How To Handle Being Cheated On


Picture this: you have found YOUR person. The one. The guy who holds your hand in public and looks at you THAT way. He tells you you’re beautiful and wouldn’t dream of letting you pay for anything (#TheDream). You go on adventures together and your family loves him, just like you love his family. When you have a horrible day or something fantastic happens, he’s the one you immediately want to tell because he truly is the person you go to for everything. You’ve even (accidentally) farted in front of him once or twice, and he didn’t make you feel like you had committed a crime. Not only is he your boyfriend, but he’s your best friend, and nothing could ever come between you two.

Until it does. Until someone does.

With technology providing us with endless opportunities to be unfaithful at our attention-starved fingertips, more often than not, we find ourselves let down, devastated, and holding our broken heart in our hands while trying to flick off the asshole at the same time. What does cheating even mean nowadays? Webster’s defines it as “to act dishonestly or unfairly in order to gain an advantage.”

Which, when you think about it, is a lot of stuff.

There are the first level offenses–they’re “just friends and only talking.” This includes Facebook messaging, Instagram liking, Tindering, Skyping, FaceTiming, sending sexy smoke signals to each other, and if you want to go old school, straight up face-to-face talking.

Then, there are the second level offenses, where they virtually saw each other naked. This includes snapchatting, sexting (Do kids even still do this?), sending dirty pictures on some other form of technology, or the classic printed out picture that they can hide under their pillows.

The third level offenses are when actual contact happens. This includes holding hands, cuddling (I don’t care what you say, friends in other committed relationships do not need to cuddle), kissing, making out, taking turns sucking on each other’s necks like leeches and leaving hickeys, and, if you didn’t feel like you were in ninth grade again yet, second base.

The fourth offense is “anything but…” This includes touching, sucking, licking, blowing, and most likely other things I don’t know about that might actually be illegal in some of the continental U.S. Basically anything sex-wise, minus ACTUAL penetration.

And finally, the fifth offense. You guessed it: the big one.

Is that to say the first few levels of offenses hurt less than the fifth offense? Not necessarily. I’ve had all levels committed against me (hold your sighs of pity, please) and I have to say that my ex who asked a girl for naked pictures (and yes, it’s still cheating, even if her face isn’t in the picture, asshole) hurt me almost as badly as the one who had sex with someone else and got her pregnant. Almost as bad. #HappyChildSupportPayments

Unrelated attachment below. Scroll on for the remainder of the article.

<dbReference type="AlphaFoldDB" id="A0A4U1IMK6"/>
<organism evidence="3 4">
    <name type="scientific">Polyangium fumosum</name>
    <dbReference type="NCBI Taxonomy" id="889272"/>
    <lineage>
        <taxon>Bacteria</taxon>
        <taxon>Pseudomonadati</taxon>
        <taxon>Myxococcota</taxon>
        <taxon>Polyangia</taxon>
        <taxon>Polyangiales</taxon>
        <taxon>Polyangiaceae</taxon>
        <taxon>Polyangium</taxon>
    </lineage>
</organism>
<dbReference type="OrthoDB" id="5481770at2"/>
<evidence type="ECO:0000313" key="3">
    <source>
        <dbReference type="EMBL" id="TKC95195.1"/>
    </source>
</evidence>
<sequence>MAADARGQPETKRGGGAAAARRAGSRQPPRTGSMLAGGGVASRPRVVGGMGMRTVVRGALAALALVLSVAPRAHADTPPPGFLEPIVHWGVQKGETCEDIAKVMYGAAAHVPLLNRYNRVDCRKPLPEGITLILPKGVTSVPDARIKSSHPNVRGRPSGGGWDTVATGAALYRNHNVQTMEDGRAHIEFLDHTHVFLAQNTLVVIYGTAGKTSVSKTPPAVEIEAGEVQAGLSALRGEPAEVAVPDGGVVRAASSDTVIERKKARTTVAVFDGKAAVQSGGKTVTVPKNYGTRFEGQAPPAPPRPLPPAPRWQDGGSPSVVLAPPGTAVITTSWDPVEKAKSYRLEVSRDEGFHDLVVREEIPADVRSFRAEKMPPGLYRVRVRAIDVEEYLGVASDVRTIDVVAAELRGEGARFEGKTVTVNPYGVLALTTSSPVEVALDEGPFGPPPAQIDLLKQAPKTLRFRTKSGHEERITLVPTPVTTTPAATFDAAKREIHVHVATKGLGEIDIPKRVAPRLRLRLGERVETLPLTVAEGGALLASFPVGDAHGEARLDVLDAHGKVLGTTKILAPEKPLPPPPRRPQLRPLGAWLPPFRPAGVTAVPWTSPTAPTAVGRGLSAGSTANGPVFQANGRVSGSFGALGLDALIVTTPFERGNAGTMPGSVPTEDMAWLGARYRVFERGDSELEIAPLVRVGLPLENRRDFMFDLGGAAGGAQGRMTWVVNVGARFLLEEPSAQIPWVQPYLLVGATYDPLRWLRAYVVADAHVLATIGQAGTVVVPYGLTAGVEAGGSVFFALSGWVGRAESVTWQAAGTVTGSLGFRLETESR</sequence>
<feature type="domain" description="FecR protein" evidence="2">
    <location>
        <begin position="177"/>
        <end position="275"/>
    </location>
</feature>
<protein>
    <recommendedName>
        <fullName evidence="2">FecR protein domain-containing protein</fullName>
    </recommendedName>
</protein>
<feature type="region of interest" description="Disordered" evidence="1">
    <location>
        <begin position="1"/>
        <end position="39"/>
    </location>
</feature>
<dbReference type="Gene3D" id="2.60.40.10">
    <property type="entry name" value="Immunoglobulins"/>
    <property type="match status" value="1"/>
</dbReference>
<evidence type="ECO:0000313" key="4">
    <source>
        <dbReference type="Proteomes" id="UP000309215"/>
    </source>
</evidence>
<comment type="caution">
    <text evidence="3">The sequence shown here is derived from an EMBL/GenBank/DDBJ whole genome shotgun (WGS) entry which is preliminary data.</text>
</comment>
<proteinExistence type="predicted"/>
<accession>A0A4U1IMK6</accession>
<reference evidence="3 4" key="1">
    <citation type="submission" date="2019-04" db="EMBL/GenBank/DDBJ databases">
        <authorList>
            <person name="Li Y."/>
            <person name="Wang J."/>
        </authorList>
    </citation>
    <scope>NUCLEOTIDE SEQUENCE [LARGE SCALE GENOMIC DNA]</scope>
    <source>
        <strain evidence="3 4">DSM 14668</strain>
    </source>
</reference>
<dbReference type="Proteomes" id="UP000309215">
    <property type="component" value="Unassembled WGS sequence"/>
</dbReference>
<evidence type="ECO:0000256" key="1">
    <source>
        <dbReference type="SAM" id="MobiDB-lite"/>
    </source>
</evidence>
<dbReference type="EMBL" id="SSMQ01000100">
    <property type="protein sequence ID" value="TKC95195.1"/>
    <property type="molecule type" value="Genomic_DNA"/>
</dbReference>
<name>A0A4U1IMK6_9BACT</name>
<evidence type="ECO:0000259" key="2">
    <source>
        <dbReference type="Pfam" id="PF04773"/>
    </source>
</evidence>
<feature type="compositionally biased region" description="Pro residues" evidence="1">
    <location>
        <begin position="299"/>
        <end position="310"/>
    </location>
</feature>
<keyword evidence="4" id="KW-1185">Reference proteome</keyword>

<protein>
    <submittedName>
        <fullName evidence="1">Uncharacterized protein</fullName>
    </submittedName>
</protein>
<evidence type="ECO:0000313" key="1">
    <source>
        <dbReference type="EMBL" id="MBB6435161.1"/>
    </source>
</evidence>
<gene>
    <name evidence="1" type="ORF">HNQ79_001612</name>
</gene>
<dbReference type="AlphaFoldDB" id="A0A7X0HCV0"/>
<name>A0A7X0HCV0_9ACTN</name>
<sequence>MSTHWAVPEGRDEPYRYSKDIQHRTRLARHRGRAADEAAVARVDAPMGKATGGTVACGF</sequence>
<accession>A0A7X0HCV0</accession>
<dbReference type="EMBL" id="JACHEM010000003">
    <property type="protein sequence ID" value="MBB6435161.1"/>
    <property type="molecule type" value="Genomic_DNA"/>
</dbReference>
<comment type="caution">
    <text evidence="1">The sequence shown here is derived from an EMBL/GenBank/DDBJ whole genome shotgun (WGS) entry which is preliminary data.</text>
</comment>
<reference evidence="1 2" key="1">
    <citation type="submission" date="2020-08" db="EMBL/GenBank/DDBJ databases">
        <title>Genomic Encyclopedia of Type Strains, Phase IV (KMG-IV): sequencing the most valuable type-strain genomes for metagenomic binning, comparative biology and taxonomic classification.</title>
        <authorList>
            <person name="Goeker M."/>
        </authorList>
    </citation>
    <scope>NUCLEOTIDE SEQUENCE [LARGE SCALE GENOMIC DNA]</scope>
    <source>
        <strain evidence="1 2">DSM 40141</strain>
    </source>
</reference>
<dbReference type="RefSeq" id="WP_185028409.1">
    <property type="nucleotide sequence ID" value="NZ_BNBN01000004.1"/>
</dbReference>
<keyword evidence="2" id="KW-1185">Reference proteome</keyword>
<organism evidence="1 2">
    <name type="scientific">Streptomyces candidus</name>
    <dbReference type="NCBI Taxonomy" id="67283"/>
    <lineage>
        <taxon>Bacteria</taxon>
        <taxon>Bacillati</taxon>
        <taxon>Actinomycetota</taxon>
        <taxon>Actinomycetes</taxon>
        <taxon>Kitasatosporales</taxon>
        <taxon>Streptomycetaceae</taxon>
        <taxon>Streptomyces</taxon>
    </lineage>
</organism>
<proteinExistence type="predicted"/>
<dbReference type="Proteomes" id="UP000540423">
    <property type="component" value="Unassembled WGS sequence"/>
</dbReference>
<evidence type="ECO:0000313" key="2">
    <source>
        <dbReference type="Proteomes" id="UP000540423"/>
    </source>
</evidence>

What does that say? Cheating can be anything that would break trust. Having sex with someone else? Uh, duh. Flirting with someone on Facebook? Yeah, that fucking hurts, too. And newsflash, that’s cheating.

How do you even begin to move on after being screwed over (no pun intended) like that? You don’t. You can’t. And I mean that in the best way possible. Being cheated on is one of the hardest, most painful, life-changing experiences that someone can be unfortunate enough to experience. You almost can’t get over it, and shockingly, that can be a good thing.

If we just “got over it,” we wouldn’t value relationships as highly as we do. We realize that while the person might be attractive, funny, wealthy, or any other number of traits we seek in a mate, if he didn’t value our time and commitment, he isn’t worth it. We learn trust is the key to a relationship, and in turn, we can vow to never make someone else feel that way. After being cheated on and trying to make that shitty relationship work (which most of us try to do) I realized just how vital having a good foundation is to a strong partnership. I became certain that I would never do that. And years later, I feel the same.

My advice to you cheaters or potentials–take it or shit on it–is to never do something you wouldn’t want your partner to see. This includes Facebook messages (and no, even if you delete them, it still happened), flirting, or hooking up. My advice to the victims is to learn. It’s easy to become jaded. It’s easy to spread hate and anger and become someone unworthy of love. It’s hard to use your strength to come out on top and become even better for what you’ve been through, but you’re strong. Much stronger than even you think.

Ultimately, you can’t control another person, and if someone cheats, it’s his fault, not yours. What you can control is how to handle the situation. You can give up on love, on trusting, and on being the wonderful person you are, or you can rise above, vow to never make someone feel the way you feel now, and look toward the future with hope, because there is someone out there MUCH better for you. Someone who values your time, your commitment, and you heart. He’s not talking to other girls or making you feel insecure, and most likely, he’s not your cheating ex. Oh, and as for that asshole? Delete him, block him, and don’t give him the time of day. He isn’t worth the space on your newsfeed or a moment in your thoughts. Plus, I hear his life is totally miserable and he has to shave his back now. #Karma

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Rachel Varina

(yeahokaywhat) Aspiring to be the next Tina Fey, Rachel spends her free time doing nothing to reach that goal. While judging people based on how they use "they're" vs. "there" on social media, she likes eating buffalo chicken dip, watching other people's Netflix, and wearing sweatpants way more than is socially acceptable.

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